An astroid is a particular mathematical curve: a hypocycloid with four cusps. Specifically, it is the locus of a point on a circle as it rolls inside a fixed circle with four times the radius. By double generation, it is also the locus of a point on a circle as it rolls inside a fixed circle with 4/3 times the radius. It can also be defined as the envelope of a line segment with an end point on each of the axes. It is therefore the envelope of the moving bar in the Trammel of Archimedes.
Its modern name comes from the Greek word for "star". It was proposed, originally in the form of "Astrois", by Joseph Johann von Littrow in 1838. The curve had a variety of names, including tetracuspid (still used), cubocycloid, and paracycle. It is nearly identical in form to the evolute of an ellipse.
If the radius of the fixed circle is a then the equation is given by
This implies that an astroid is also a superellipse.
The pedal equation with respect to the origin is
the Whewell equation is
and the Cesàro equation is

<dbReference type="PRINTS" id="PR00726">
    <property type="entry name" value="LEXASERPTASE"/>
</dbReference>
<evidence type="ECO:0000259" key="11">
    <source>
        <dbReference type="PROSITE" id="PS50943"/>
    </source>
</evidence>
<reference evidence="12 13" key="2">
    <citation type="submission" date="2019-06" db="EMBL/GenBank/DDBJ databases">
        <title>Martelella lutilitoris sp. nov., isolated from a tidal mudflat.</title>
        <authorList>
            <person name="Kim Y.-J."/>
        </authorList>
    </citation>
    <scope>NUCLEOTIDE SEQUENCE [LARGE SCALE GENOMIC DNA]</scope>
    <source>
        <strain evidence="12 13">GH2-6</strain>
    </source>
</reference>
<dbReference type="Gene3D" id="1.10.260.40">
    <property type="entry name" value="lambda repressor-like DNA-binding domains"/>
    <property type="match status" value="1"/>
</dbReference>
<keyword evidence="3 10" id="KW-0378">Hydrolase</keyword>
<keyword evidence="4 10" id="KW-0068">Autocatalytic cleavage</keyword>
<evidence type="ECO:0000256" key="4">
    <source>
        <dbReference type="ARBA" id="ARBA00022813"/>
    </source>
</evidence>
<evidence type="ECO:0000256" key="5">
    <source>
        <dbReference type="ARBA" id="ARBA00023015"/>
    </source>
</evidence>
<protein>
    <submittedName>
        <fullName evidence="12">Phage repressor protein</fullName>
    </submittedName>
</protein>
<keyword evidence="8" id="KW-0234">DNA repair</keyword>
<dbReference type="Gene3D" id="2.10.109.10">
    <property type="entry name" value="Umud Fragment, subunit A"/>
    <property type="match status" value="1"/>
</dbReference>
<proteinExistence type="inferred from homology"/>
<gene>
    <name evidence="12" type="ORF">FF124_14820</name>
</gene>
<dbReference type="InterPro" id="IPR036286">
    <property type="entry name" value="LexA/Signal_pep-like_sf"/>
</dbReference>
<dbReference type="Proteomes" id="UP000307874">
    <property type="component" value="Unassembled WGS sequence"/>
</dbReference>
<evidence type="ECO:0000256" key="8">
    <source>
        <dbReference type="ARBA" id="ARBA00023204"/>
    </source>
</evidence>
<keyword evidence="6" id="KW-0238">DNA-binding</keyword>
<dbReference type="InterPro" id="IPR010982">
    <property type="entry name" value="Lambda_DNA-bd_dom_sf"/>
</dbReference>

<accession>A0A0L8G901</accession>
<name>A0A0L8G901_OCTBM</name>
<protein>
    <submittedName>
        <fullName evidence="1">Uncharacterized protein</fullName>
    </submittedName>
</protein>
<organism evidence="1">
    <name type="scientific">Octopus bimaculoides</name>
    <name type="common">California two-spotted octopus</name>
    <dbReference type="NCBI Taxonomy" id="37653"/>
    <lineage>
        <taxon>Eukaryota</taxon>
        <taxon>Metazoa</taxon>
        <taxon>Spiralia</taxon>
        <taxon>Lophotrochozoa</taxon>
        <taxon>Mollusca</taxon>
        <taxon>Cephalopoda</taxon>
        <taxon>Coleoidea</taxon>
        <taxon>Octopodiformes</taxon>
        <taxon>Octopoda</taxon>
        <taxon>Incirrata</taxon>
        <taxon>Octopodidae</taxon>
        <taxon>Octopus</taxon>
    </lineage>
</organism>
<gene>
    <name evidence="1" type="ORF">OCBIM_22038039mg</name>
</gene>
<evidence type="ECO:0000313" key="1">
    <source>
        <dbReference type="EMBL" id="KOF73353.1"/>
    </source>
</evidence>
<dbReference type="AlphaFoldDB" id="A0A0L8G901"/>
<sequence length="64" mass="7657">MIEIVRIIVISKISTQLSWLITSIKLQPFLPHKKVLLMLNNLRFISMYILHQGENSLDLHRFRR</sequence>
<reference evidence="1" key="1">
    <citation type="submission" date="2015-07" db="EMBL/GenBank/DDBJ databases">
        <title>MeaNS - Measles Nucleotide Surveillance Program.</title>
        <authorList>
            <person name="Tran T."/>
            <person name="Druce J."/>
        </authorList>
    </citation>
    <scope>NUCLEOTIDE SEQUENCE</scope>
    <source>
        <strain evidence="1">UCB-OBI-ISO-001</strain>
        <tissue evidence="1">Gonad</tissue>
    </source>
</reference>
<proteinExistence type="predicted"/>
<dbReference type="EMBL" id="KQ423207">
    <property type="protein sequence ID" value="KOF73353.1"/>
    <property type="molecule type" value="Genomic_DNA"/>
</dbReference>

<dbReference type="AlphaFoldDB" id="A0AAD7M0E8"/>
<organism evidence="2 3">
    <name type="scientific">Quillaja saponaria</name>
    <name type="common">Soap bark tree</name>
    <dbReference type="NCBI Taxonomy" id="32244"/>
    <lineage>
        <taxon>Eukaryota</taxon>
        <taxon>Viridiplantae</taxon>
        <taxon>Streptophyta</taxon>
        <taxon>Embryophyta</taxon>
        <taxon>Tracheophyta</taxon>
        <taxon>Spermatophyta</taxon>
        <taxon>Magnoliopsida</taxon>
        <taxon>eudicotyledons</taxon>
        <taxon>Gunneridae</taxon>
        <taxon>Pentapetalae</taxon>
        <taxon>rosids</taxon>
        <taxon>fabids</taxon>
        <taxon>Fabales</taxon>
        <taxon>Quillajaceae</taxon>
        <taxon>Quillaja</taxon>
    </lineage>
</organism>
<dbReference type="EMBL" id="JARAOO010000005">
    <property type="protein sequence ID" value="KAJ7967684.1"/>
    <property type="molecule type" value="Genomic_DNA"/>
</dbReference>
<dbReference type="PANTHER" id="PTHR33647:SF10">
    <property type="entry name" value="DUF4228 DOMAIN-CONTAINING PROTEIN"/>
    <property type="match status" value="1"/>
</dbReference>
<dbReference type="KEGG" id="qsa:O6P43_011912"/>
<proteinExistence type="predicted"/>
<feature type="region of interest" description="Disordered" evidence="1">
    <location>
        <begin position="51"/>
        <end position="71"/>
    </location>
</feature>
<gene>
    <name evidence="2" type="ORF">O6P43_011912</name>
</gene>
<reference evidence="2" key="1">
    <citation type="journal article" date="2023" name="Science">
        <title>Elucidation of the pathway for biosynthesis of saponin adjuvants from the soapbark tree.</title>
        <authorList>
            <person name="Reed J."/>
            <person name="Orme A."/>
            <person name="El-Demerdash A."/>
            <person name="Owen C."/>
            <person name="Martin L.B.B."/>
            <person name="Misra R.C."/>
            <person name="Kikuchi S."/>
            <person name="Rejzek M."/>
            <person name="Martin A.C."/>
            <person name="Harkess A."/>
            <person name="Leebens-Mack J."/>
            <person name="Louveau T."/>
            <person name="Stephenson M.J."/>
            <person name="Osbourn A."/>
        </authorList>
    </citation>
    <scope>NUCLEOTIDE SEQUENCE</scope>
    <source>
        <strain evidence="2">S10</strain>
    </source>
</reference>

The astroid is therefore a real algebraic curve of degree six.
- Area enclosed
- Length of curve
- Volume of the surface of revolution of the enclose area about the x-axis.
- Area of surface of revolution about the x-axis
The astroid has four cusp singularities in the real plane, the points on the star. It has two more complex cusp singularities at infinity, and four complex double points, for a total of ten singularities.
- Cardioid (epicycloid with one cusp)
- Nephroid (epicycloid with two cusps)
- Deltoid (hypocycloid with three cusps)
- Stoner–Wohlfarth astroid a use of this curve in magnetics.
- J. J. v. Littrow (1838). "§99. Die Astrois". Kurze Anleitung zur gesammten Mathematik. Wien. p. 299.
- Loria, Gino (1902). Spezielle algebraische und transscendente ebene kurven. Theorie und Geschichte. Leipzig. p. 224.
- Yates, for section
- Yates, for section
- J. Dennis Lawrence (1972). A catalog of special plane curves. Dover Publications. pp. 4–5,34–35,173–174. ISBN 0-486-60288-5.
- Wells D (1991). The Penguin Dictionary of Curious and Interesting Geometry. New York: Penguin Books. pp. 10–11. ISBN 0-14-011813-6.
- R.C. Yates (1952). "Astroid". A Handbook on Curves and Their Properties. Ann Arbor, MI: J. W. Edwards. pp. 1 ff.
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- Hazewinkel, Michiel, ed. (2001), "Astroid", Encyclopedia of Mathematics, Springer, ISBN 978-1-55608-010-4
- Weisstein, Eric W. "Astroid". MathWorld.